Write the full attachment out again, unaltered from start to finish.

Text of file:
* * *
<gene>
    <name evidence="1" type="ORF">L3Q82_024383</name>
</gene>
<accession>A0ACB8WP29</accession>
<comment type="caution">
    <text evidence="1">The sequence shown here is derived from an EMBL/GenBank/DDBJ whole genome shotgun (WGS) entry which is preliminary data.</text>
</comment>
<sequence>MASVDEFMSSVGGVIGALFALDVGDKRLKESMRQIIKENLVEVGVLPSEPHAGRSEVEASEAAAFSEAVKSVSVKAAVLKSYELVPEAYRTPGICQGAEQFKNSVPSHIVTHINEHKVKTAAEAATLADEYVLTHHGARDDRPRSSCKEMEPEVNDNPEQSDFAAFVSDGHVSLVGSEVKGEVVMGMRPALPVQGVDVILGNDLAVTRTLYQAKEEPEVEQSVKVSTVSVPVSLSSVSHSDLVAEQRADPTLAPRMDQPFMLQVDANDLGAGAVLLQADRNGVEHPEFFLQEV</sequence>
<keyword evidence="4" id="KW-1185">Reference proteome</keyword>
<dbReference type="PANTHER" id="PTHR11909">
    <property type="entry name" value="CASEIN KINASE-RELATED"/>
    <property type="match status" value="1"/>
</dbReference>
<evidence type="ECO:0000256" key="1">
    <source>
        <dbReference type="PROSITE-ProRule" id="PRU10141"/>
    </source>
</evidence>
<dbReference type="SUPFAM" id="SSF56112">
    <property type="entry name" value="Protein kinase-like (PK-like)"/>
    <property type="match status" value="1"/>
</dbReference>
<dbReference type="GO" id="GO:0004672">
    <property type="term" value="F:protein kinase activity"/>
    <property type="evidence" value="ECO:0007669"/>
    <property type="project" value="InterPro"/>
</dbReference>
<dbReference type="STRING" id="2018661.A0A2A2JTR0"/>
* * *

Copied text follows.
<gene>
    <name evidence="1" type="ORF">L3Q82_024383</name>
</gene>
<accession>A0ACB8WP29</accession>
<comment type="caution">
    <text evidence="1">The sequence shown here is derived from an EMBL/GenBank/DDBJ whole genome shotgun (WGS) entry which is preliminary data.</text>
</comment>
<sequence>MASVDEFMSSVGGVIGALFALDVGDKRLKESMRQIIKENLVEVGVLPSEPHAGRSEVEASEAAAFSEAVKSVSVKAAVLKSYELVPEAYRTPGICQGAEQFKNSVPSHIVTHINEHKVKTAAEAATLADEYVLTHHGARDDRPRSSCKEMEPEVNDNPEQSDFAAFVSDGHVSLVGSEVKGEVVMGMRPALPVQGVDVILGNDLAVTRTLYQAKEEPEVEQSVKVSTVSVPVSLSSVSHSDLVAEQRADPTLAPRMDQPFMLQVDANDLGAGAVLLQADRNGVEHPEFFLQEV</sequence>
<keyword evidence="4" id="KW-1185">Reference proteome</keyword>
<dbReference type="PANTHER" id="PTHR11909">
    <property type="entry name" value="CASEIN KINASE-RELATED"/>
    <property type="match status" value="1"/>
</dbReference>
<evidence type="ECO:0000256" key="1">
    <source>
        <dbReference type="PROSITE-ProRule" id="PRU10141"/>
    </source>
</evidence>
<dbReference type="SUPFAM" id="SSF56112">
    <property type="entry name" value="Protein kinase-like (PK-like)"/>
    <property type="match status" value="1"/>
</dbReference>
<dbReference type="GO" id="GO:0004672">
    <property type="term" value="F:protein kinase activity"/>
    <property type="evidence" value="ECO:0007669"/>
    <property type="project" value="InterPro"/>
</dbReference>
<dbReference type="STRING" id="2018661.A0A2A2JTR0"/>